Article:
The United Kingdom is a unitary sovereign state made up of four constituent countries: England, Northern Ireland, Scotland and Wales. In England and Wales the “blasphemy” and “blasphemous libel” laws were abolished in 2008. However similar laws remain on the books in Scotland and in Northern Ireland.
Historically, the common law offence of “blasphemy” had grown out of canon law and made it an offence to offend Christianity only. In medieval times “blasphemy” was punishable by death. In 1841 the publisher of Percy Bysshe Shelley’s Queen Mab, Edward Moxon, was found guilty of “blasphemous libel” for publishing the philosophical poem and sentenced to prison.
In 1949, Lord Denning declared that “blasphemy” was now a “dead letter” law. However, in 1977 it was successfully resurrected in several cases brought over the publication of another poem, The Love That Dares to Speak Its Name by James Kirkup (a poem which graphically sexualizes the character of Jesus Christ). The editor of the magazine Gay News, which first published the poem in 1976, was convicted and handed a suspended prison sentence. This would prove to be the last successful prosecution for “blasphemy” to date in the UK.
Having fallen into disuse, but with the Gay News case proving that the law was not a “dead letter” law, the case of a British woman accused of “blasphemy” in Sudan prompted renewed calls for abolition in 2008. A letter to the Telegraph was signed by various high profile figures in British life, including the authors Philip Pullman and Hari Kunzru, comedians Ricky Gervais and Stewart Lee, campaigners Shami Chakrabarti and Peter Tatchell, Professors Richard Dawkins and A. C. Grayling, former Archbishop of Canterbury Lord Carey, historian David Starkey, alongside other political and artistic figures. The letter said:
In the light of the widespread outrage at the conviction of the British teacher for blasphemy in Sudan over the name of a teddy bear is it not time to repeal our own blasphemy law?
The ancient common law of blasphemous libel purports to protect beliefs rather than people or communities. Most religious commentators are of the view that the Almighty does not need the “protection” of such a law.
We are representatives of religious, secular, legal and artistic opinion in this country and share the view that the blasphemy offence serves no useful purpose. Yet it allows partisan organisations or well-funded individuals to try to censor broadcasters or intimidate small theatres, print media or publishers.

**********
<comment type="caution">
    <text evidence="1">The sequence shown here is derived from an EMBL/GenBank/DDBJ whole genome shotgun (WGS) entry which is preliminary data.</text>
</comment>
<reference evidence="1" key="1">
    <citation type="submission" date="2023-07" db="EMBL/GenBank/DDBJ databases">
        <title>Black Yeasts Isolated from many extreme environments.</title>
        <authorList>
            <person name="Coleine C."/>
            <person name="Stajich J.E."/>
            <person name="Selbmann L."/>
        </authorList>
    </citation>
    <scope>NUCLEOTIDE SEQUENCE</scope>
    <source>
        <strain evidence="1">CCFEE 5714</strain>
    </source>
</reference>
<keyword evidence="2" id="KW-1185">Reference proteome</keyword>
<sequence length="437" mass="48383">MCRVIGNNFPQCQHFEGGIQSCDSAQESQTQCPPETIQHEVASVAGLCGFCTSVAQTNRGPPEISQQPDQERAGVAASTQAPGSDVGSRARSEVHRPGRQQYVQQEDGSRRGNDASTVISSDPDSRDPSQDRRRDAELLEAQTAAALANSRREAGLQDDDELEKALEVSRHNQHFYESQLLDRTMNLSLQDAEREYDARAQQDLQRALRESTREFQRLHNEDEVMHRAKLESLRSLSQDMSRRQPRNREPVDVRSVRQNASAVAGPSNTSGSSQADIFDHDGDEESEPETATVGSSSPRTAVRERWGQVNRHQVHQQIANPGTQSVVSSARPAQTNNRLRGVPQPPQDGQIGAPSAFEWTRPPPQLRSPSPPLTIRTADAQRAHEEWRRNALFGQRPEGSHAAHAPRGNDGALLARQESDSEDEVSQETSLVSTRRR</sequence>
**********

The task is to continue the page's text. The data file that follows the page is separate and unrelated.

Far from protecting public order – for which other laws are more suited – it damages social cohesion.
With the backing of Prime Minister Gordon Brown, on May 8, 2008, the Criminal Justice and Immigration Act 2008 abolished the “blasphemy” laws of England and Wales, coming into effect from 8 July 2008.
However, the parts of the Criminal Justice and Immigration Act which abolished “blasphemy” applied only in England and Wales. The laws in Scotland and Northern Ireland are still on statute.
The last successful prosecution for “blasphemy” in Scotland was in 1843, when a bookseller Thomas Paterson was handed a fifteen-month prison term. Prior to 1825 “blasphemy” had been punishable by death, the most famous victim of which was Thomas Aikenhead, executed in Edinburgh in 1697.
Some commentators believe that the Human Rights Act (1998) effectively makes the “blasphemy” laws in Scotland and Northern Ireland inapplicable. This is because under the Human Rights Act all courts in the United Kingdom must interpret the law such that it is compatible with the Convention for the Protection of Human Rights and Fundamental Freedoms, which includes freedom of expression under Article 10. However, prior to the passage of the Human Rights Act, the claim that “blasphemy” law is inconsistent with the right to free expression was tested in the case of Wingrove v UK (1997) and was rejected on the basis that the state’s margin of appreciation on free speech could include restrictions on “blasphemy”. It therefore remains unclear whether there could be a prosecution under the laws in Northern Ireland and Scotland as they stand.
In December 2016 the Humanist Society Scotland repeated its call for the Scottish government to abolish the “blasphemy” law. Citing the Freedom of Thought Report, they noted the existence of numerous “blasphemy” laws around the world which remain in use, and “the cruelty with which those who are accused of violating these laws are often punished, by state agents or by non-state actors, including neighbours and relatives.” To have such laws on statute “should be a badge of shame for any progressive nation.”